These regulations are enforced through the cluster policy, exclusively accessible by the appropriate instance profile and assume the necessary roles to restrict permissions. When running in the development environment, the processes built in Hermes can read from both the development and the production environment using the proper prefixes thanks to the Waggle Dance mechanism explained before. This helps building and testing the product, in the production environment data can be read only from the production environment itself
Monitoring

Users can monitor their processes independently at the scheduling level using the Airflow’s User Interface, where they can check for any failed tasks and review the corresponding error messages. Each task using Hermes Operator will show a link routing to the corresponding Databricks logs.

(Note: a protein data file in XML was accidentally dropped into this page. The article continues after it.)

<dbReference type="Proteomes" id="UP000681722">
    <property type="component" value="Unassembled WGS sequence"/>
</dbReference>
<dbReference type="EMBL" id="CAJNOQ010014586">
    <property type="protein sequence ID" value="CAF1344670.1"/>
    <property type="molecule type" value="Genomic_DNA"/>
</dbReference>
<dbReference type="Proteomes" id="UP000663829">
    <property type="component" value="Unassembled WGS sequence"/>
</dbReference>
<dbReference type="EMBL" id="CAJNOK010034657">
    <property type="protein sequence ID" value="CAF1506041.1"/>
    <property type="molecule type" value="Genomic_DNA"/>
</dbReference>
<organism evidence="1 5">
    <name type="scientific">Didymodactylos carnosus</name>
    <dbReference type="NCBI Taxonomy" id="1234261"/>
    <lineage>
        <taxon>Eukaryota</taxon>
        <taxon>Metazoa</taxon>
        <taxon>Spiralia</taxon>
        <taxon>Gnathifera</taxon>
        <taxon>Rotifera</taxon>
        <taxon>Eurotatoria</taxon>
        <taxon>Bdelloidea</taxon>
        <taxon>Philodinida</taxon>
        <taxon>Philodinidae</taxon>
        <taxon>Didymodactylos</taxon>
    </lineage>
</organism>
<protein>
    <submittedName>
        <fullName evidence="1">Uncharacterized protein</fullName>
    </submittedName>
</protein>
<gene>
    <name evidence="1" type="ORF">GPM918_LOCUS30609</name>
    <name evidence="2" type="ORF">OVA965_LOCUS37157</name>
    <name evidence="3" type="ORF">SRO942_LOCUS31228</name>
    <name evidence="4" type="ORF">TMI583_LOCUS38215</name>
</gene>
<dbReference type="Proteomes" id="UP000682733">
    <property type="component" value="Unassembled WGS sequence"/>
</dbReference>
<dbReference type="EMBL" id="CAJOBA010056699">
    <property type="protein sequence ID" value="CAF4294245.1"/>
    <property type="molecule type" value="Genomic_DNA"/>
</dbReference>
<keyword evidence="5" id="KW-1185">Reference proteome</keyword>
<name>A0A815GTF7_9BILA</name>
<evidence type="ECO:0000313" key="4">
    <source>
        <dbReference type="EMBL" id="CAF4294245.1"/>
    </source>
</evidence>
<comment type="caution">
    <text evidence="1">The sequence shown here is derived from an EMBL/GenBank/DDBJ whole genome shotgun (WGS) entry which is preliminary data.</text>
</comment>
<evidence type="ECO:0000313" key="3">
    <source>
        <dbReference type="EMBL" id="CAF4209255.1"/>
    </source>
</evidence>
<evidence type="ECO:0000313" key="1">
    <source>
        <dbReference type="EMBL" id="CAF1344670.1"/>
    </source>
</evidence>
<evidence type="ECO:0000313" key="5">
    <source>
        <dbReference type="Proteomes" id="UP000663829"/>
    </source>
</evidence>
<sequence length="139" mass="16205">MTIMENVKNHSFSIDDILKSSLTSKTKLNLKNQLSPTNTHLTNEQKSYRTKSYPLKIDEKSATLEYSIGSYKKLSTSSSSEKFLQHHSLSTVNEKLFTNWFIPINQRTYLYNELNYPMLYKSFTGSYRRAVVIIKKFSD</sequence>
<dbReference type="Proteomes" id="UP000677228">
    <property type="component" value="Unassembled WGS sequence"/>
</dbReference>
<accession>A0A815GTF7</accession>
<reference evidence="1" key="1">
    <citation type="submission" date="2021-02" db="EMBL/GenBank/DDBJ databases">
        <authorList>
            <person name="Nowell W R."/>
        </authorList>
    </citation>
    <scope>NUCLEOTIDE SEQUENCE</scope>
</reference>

Following the link, users have the option to inspect detailed logs at a cluster level for more in-depth information. Access to these detailed logs is restricted to users belonging to the appropriate group, which is set when calling the Hermes Operator.

Thanks to the tag in the Airflow DAG, we have the capability to build a Datadog Dashboard enabling the monitoring of user engagement.

There is also a dashboard built to address cost observability, this time built in Grafana that allows users to filter by team, month, day etc… in order to get its cost and properly address and calculate the value generated by data products constructed with Hermes.

Technologies involved